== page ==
MANILA, MARCH 17, 2009
(MALAYA) BY WENDELL VIGILIA (Palace pressed to pursue SC ruling on Subic rapist)

A LIBERAL Party congressman yesterday assailed President Arroyo for going gaga over US President Barack Obama instead of pursuing Philippine interests under the Visiting Forces Agreement (VFA) in their phone conversation Saturday morning.

"Instead of asserting what the High Court said about (Lance) Cpl. Daniel Smith’s custody, Malacañang got star-struck and said, ‘You had me at hello,’" Muntinlupa Rep. Ruffy Biazon said.

The Supreme Court has ruled that Smith, a US serviceman convicted of raping Filipina "Nicole" in Subic in 2005, must be detained under Philippine custody.

The tribunal said the 2006 executive agreement between Foreign Secretary Alberto Romulo and US Ambassador Kristie Kenney, which allowed Smith’s transfer from the Makati jail to the US Embassy was inconsistent with the provisions of the VFA.

Biazon said Malacañang’s "ecstasy over President Obama’s phone call is disturbing since it appears that Obama’s statement that he is committed to the VFA is interpreted by Malacañang as being favorable to our national interests."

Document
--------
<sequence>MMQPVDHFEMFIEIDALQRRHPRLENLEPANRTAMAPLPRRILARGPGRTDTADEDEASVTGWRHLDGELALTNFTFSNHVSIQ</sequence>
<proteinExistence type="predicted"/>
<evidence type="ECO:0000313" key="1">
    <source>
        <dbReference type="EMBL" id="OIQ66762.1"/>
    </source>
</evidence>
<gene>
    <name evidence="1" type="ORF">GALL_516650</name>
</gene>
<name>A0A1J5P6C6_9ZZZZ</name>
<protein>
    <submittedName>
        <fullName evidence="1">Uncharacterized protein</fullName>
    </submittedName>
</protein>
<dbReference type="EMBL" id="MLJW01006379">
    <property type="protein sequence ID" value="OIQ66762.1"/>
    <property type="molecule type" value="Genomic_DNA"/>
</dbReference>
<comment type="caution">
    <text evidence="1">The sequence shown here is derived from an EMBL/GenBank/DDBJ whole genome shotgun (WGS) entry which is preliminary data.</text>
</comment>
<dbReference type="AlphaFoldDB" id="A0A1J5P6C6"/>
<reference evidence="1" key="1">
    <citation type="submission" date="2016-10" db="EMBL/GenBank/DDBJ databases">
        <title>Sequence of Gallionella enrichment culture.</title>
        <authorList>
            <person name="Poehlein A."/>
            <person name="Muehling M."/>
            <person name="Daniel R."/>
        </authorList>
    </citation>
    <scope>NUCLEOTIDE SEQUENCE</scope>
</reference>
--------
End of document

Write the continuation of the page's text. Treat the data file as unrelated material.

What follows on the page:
"While it must be acknowledged that the AFP derives benefits from the VFA, it must also be admitted that the US interpretation in how the VFA is implemented, particularly the custody issue, is clearly one-sided," he said.

Biazon stressed Obama’s statements during the call were "not a commitment to respect Philippine sovereignty but a commitment only to US interests."

"It is sad that Malacañang got so excited with the phone call itself and failed to discern what the message was," he said.

Palace officials led by Press Secretary Cerge Remonde were elated over Obama’s call after Arroyo’s several attempts to meet him in Washington failed.

Malacañang said the US leader reaffirmed his country’s commitment to its long-standing alliance with the Philippines, including the VFA.

Rep. Bienvenido Abante (Lakas, Manila) said Obama must surrender Smith to Philippine custody as a show of respect for the country’s sovereignty.

"It is still important that the US government should respect our sovereignty as a nation and should not expect that we will always say yes to what they want," he said.

He said: "If Obama indeed is different from George Bush, he will be more humble and compassionate. That’s what a good leader should be."

United Opposition (UNO) president Jejomar Binay said Malacañang should not make a big thing out of the phone call.

Binay, also Makati mayor, said Obama reaffirmed his support for the VFA because it is consistent with US interests and policies.

"The duty of the Philippine government, on the other hand, is to advance Philippine interest," he said.

He said Obama’s support for the VFA should not stop the Philippine government from pushing for a review of the agreement.

"This could even be the most opportune time to raise the issue of renegotiating the VFA, since the case of Daniel Smith is a human rights issue," he said.